Wednesday, June 2, 2010

A Walk on the Wild(life) Side!

I'm constantly amazed by the bustle of activity in our small back yard. At first glance, everything seems calm. The branches of the lilac bushes might be swaying gently in the breeze, and there might be a butterfly or two dancing by, now together, now apart, in their search for food.

But look closer!

We called these "leafhoppers" when I was a little girl. When I looked online, I discovered that they are, indeed, called leafhoppers, and they come in an astonishing array of bright colors, like Amazonian tree frogs. This particular type is called Graphocephala coccinia, and they are destructive to plants. I don't want to kill them, though, unless they start causing a great deal of damage. They're quite beautiful.

This little guy is a young Pholcus phalangioides, or as I call them, granddaddy longlegs. I don't like spiders, even harmless ones like these, but I'm fascinated by them.

Even flies can be beautiful if you look closely. These are common Calliphoridae, or blow flies. They get their colloquial name from old English, where meat laden with fly eggs was dubbed "flyblown." Before you lose your appetite, just remember what an important job these creatures play in helping with the rapid decomposition of dead animals.

This might be a looks bigger than a typical yellow jacket. I love his bold stripes. He's got a personality to match!

I left these tall, grassy plants in one of my beds, even though they're considered weeds, because I like their wheaty tufts. What a surprise to see this little bee-like insect busily collecting pollen there!

There's nothing common about this common orange butterfly. Just look at those beautiful colors!

This female house sparrow is having a little breakfast at the feeder...while beneath it, a squirrel gathers up the leftovers.

There's evidence of even more activity, as unseen inhabitants leave little clues to their existence.

Surely a carpenter bee (Xylocopa) lives above this sawdust pile. They make 16 millimeter holes, unbelievably and perfectly round.

A vole probably made this hole. I filled it in a few weeks ago, and it was neatly opened up again several days later. I've seen no evidence of vole damage, though.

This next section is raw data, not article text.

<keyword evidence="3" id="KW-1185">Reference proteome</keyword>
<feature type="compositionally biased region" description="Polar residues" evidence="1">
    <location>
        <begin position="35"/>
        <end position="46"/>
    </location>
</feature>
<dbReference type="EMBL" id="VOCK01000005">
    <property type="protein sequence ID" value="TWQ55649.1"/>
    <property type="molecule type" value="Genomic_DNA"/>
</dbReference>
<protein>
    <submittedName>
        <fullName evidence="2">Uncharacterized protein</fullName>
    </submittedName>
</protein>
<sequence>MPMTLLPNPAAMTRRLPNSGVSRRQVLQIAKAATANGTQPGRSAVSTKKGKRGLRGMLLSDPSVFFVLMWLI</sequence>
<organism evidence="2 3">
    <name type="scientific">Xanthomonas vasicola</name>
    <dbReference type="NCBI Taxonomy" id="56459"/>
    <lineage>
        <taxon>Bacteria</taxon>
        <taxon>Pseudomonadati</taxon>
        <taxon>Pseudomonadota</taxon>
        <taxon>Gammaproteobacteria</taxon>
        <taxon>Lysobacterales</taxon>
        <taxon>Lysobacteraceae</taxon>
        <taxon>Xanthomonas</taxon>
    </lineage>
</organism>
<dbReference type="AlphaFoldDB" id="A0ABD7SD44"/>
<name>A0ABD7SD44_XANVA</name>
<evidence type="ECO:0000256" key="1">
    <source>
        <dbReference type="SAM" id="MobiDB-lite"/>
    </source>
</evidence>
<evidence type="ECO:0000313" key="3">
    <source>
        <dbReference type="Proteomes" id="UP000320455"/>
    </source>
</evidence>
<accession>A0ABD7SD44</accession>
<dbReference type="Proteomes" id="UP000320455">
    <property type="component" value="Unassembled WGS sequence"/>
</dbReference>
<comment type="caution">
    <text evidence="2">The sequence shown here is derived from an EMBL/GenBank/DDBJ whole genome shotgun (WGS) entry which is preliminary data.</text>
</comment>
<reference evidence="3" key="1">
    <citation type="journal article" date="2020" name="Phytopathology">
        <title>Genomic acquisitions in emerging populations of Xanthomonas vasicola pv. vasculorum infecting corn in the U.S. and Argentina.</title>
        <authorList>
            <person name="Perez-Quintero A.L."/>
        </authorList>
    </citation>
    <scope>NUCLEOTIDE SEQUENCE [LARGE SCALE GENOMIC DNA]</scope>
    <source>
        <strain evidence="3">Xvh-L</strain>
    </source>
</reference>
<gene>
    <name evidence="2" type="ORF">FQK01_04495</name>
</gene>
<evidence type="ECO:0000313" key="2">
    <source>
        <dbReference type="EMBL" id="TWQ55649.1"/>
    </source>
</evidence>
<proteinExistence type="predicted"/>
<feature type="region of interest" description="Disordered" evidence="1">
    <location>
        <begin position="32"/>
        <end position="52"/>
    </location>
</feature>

I'll continue to keep an eye out for more backyard wildlife!

I'm loving the cool greens of early summer, like this hydrangea...

...and this young goldenrod plant.

This wave petunia adds a bit of cool color.

I've finished my Snapdragon Tam. I'm very satisfied with how it turned out, and I've already started on the matching mittens!

Today I'm making authentic French baguettes--yeast-free, using sourdough starter. I'm absolutely fascinated by this delicate bread that must be eaten the same day it's baked or, as author Nancy Silverton warns, it will only be good for making toast. I'm planning on freezing the baguettes and thawing them out as needed. I have a feeling that will happen pretty frequently!

Baking bread in the summertime can make you feel a bit wilted, however. I thought I'd showcase a recipe that's perfect for a humid summer day. It's quick, easy, and healthy, too. It takes five minutes to go from this:

To this:

I buy 5 pound bags of mixed frozen fruit - blackberry, raspberry, and blueberry - at Sam's Club. It's easy to use fresh fruit, but remember to throw in a few ice cubes to give it the right consistency. Yogurt can substitute for milk.

Perfect Fruit Smoothies

1 1/2 cups of frozen fruit

1/2 cup milk

1/2 teaspoon vanilla

2 tablespoons sugar

Place all ingredients in your food processor and blend until smooth.



  1. I saw your post on RAK, and thought I'd take a wander over...

    This post reminds me of a little girl I used to teach when I lived in Belfast. She was the type of child who had a real understanding of the natural world around her... almost a fairy child. She spoke differently, acted differently, and yet, was so intriguing. This makes me think about how she saw the world, in her own eyes.

    Lovely work. Keep it up!

  2. Thanks so much for your kind words! I believe a real secret to happiness is taking your small pleasures as you can get them, so I always try to keep an eye out for these unexpected things. :)

  3. Your macro photos are amazing. Such gorgeous clarity and color. Would you consider posting what settings you're using for some of your sessions for those of us trying to teach ourselves? Thanks!

  4. Thanks, Jodi! Up until now, I've strictly been point-and-shoot. I've got a Canon Powershot S2 IS that I really like, but I just ordered my first SLR camera - a Canon Rebel XSi with interchangeable lenses - a telephoto and a macro lens. I am so excited! As for how I have gotten some good shots to date...I just take shot after shot after shot. For every good shot, I've got 50 terrible ones!